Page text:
Department Staff claims it is entitled to a summary order on the three causes of action in its complaint. These causes of action stem from observations made at the Respondent's automobile dismantling and crushing facility, L & L Scrap Metals, at 1009 Lower South Street in Peekskill,Westchester County. The first cause of action is that the Respondent, in operation of the site, discharged waste automotive fluids, including oil and gasoline, from a car crusher into the waters of the state in violation of Environmental Conservation Law ("ECL") Section 17-0501 and Section 703.6 of Title 6 of the New York Codes, Rules and Regulations (6 NYCRR 703.6). The second cause of action is that the discharge was done without a State Pollutant Discharge Elimination System ("SPDES") permit, in violation of ECL Section 17-0803 and 6 NYCRR 751.1. The third cause of action is that the discharge of petroleum (consisting of oil and gasoline) without a permit was done in violation of Article 12, Section 173 of the state's Navigation Law. The discharges are alleged to have occurred on March 14 and 20, 2000.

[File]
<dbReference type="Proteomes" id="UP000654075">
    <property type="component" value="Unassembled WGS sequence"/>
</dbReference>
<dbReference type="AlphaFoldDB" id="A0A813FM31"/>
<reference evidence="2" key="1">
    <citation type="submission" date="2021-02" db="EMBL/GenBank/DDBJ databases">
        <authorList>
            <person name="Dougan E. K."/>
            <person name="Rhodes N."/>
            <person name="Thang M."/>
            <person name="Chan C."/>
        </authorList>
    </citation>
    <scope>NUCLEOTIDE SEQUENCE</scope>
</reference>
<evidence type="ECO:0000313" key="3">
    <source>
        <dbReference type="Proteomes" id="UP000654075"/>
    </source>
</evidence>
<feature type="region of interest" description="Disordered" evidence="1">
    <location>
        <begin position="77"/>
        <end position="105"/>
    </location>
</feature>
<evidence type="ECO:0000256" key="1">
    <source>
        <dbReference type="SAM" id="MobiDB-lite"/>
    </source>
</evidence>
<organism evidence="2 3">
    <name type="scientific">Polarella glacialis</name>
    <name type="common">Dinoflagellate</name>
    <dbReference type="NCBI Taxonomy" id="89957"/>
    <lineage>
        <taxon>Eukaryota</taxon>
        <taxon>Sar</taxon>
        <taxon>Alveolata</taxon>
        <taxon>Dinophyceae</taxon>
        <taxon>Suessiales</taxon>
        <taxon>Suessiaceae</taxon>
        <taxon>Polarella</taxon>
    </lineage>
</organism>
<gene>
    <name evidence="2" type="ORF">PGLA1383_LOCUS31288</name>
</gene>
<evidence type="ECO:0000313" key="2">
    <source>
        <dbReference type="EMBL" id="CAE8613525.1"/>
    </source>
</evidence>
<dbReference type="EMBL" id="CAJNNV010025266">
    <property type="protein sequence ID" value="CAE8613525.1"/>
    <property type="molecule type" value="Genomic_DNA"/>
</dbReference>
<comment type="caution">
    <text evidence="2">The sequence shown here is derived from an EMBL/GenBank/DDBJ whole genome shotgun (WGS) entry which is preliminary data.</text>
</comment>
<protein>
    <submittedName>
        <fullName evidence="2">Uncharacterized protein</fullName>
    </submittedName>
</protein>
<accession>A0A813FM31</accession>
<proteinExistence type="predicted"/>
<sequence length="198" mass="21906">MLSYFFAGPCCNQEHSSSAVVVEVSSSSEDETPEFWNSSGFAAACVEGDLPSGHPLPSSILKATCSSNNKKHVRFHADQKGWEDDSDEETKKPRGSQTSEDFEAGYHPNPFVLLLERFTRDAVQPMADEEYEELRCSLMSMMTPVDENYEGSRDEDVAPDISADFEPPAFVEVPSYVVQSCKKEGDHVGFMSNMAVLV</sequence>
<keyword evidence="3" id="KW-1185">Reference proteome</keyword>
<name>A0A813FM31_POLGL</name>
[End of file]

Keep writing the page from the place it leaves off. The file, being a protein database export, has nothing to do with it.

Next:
Asserting that site cleanup still remains to be completed, Department Staff wants the Respondent to implement a remedial work plan previously submitted on his behalf and approved by Staff, that will assure the proper removal of contaminated soil. Department Staff also requests assessment of a One Hundred Ten Thousand Dollar ($110,000) penalty: Ten Thousand Dollars ($10,000) payable after issuance of the Commissioner's order, and payment of the remainder permanently suspended provided that the Respondent takes steps identified by Staff to properly clean up the site and prevent future pollution from his business operations.
Position of Respondent
The Respondent's answer denied the allegations in the complaint and asserted no affirmative defenses. In response to Department Staff's motion for summary order, the Respondent claimed that no evidence had been submitted that he took any action - - unlawful or otherwise - - on March 20, 2000, one of two dates of the alleged violations, and March 22, 2000, the date he was ticketed by a Department Environmental Conservation Officer ("ECO"). With regard to alleged violations on March 14, 2000, the Respondent claimed the motion should be denied since it is based on a criminal conviction that was being appealed at the time the answer was filed. The Respondent also claimed that Department Staff was misinformed about the substantial site clean-up work he had performed in October 2001. Therefore, he claimed, to the extent Department Staff's motion is premised upon current site conditions, it should be denied because there is a genuine issue of material fact related to the cleanup effort.